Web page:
As the turmoil in the financial markets shows, a failure to identify risk in the short term can lead to substantially larger problems in the longer term. A meeting of leading climate change scientists in Copenhagen in early March 2009 concluded that many of the likely physical impacts of climate change had been understated in the IPCC Assessment Report of 2007. As we face widespread warnings of irreversible climate change, it is clear that the risks and opportunities that many corporations face from climate change have the potential to affect their financial condition and it is in every investor’s interest to understand how; not least because it fulfills a fiduciary responsibility to pension fund holders to do so.
Climate change has emerged as an important theme for investors in recent years, evidenced by the growing numbers of shareholder resolutions related to climate change, the significant increase in renewable investment and the huge growth in the value of the carbon markets, now estimated at approximately €40 billion.
Following clear indications from the new US administration and other governments, we can expect to see a marked increase in climate change regulation globally. This will increase the materiality of climate change for investors and drive up costs for companies unable to manage their greenhouse gas inventories. A recent report released by CDP for example reveals how Electric Utilities have a long way to go to de-carbonize, making them vulnerable to rising costs from carbon taxes and cap and trade systems. As regulation expands globally, long term investors such as pension funds will be increasingly compelled to analyze the risks and opportunities from climate change in greater detail. In fact, in research conducted late last year by the Carbon Disclosure Project into how its climate change information is being used by global institutional investors such as pension funds, carbon risk and potential legislation or regulation were cited as primary motivating factors for using climate change data.
And it is not just regulation that is driving a greater move towards investment in low carbon solutions and increased awareness around carbon as an investment issue. Extreme weather events can affect oil operations; changing weather patterns can impact shipping routes; video conferencing companies can see a growth in business as a substitute for business travel; and the 21st century consumer is becoming more inclined to purchase low carbon products such as hybrid cars and low energy light bulbs which can affect company competitiveness and direction. These shifts in business activities, affected by climate change, can of course impact the value and profitability of a company.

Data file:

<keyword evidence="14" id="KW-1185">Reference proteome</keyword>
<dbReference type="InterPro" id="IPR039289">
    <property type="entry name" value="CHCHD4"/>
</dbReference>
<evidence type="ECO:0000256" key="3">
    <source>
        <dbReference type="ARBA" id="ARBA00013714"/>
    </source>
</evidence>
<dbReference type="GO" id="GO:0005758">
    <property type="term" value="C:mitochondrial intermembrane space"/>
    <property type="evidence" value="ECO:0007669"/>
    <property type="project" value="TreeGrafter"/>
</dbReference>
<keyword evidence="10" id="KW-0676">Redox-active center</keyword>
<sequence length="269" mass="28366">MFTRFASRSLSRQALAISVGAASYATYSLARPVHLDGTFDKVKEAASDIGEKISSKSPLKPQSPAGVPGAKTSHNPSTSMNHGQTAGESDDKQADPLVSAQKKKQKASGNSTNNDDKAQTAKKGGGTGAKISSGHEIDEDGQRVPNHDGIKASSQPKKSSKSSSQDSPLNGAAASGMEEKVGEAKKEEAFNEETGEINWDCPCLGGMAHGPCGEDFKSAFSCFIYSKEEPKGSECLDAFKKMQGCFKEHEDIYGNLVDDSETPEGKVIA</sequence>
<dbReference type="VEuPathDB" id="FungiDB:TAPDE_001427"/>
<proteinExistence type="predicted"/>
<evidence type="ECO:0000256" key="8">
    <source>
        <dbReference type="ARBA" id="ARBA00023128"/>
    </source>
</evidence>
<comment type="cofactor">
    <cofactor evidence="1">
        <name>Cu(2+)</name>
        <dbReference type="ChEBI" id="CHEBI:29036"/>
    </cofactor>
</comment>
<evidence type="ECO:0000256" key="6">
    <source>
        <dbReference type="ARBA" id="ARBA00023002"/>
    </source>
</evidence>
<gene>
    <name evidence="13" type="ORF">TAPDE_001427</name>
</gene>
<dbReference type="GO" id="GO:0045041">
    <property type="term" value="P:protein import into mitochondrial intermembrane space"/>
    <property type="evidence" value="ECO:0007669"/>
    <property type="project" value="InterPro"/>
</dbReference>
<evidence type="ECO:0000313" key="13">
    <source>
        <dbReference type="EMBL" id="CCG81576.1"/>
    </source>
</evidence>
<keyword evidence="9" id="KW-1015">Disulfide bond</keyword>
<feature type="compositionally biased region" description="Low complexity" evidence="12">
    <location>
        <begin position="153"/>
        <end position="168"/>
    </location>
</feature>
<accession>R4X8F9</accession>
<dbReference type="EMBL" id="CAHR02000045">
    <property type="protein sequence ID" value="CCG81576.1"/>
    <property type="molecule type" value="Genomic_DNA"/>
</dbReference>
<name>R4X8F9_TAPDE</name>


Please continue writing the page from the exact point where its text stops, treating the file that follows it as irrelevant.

According to the CDP research, three-quarters of respondents said they are already including climate change related issues into their investment decisions and asset allocations. Of these, more than 80% consider climate change to be important relative to other issues impacting their portfolio. That the materiality of climate change has been increasing over time and will continue to do so, as regulation increases, means the issue is commanding more attention from investors.
The CDP research highlighted the steps being taken by some committed investors. Some use corporate climate change policies as an indicator of a company’s overall approach to risk management, others feed climate change related data such as strategic initiatives, energy consumption or greenhouse gas emissions, into the assignment of a management quality score with respect to environmental, social and governance (ESG) factors.
But it is not just about risk, there are also considerable opportunities that leading investors in this area are taking into account. The most often cited opportunity is that related to alternative or renewable sources of energy; but others include carbon trading, energy efficiency savings and investment in low carbon products.
CDP data was cited as being used by investors to help inform them on climate change issues for fuelling discussions with company management; this may take the form of comparing companies to assess how far ahead they are on the issue, or to leverage the number of investors backing CDP in order to encourage companies already reporting on climate change to improve their level of disclosure.
Moving forward, some investors are already including climate change data as part of their valuation models and the majority of investors surveyed are working to incorporate climate change data systematically into their financial analysis.
For long-term investors such as pension funds, understanding how changing regulation, disruption from the physical impacts of climate change, changing technologies and potential carbon costs could affect a business is fundamental to the assessment of long-term risk and return.
This is a new and evolving area. Doubtlessly, low carbon investment has a long way to go and investors are refining their approach. What is clear is that the leaders are forging ahead in integrating ESG data into their existing systems, models and processes and actively working to overcome any obstacles so they can make better use of climate change data. The laggards risk being left behind.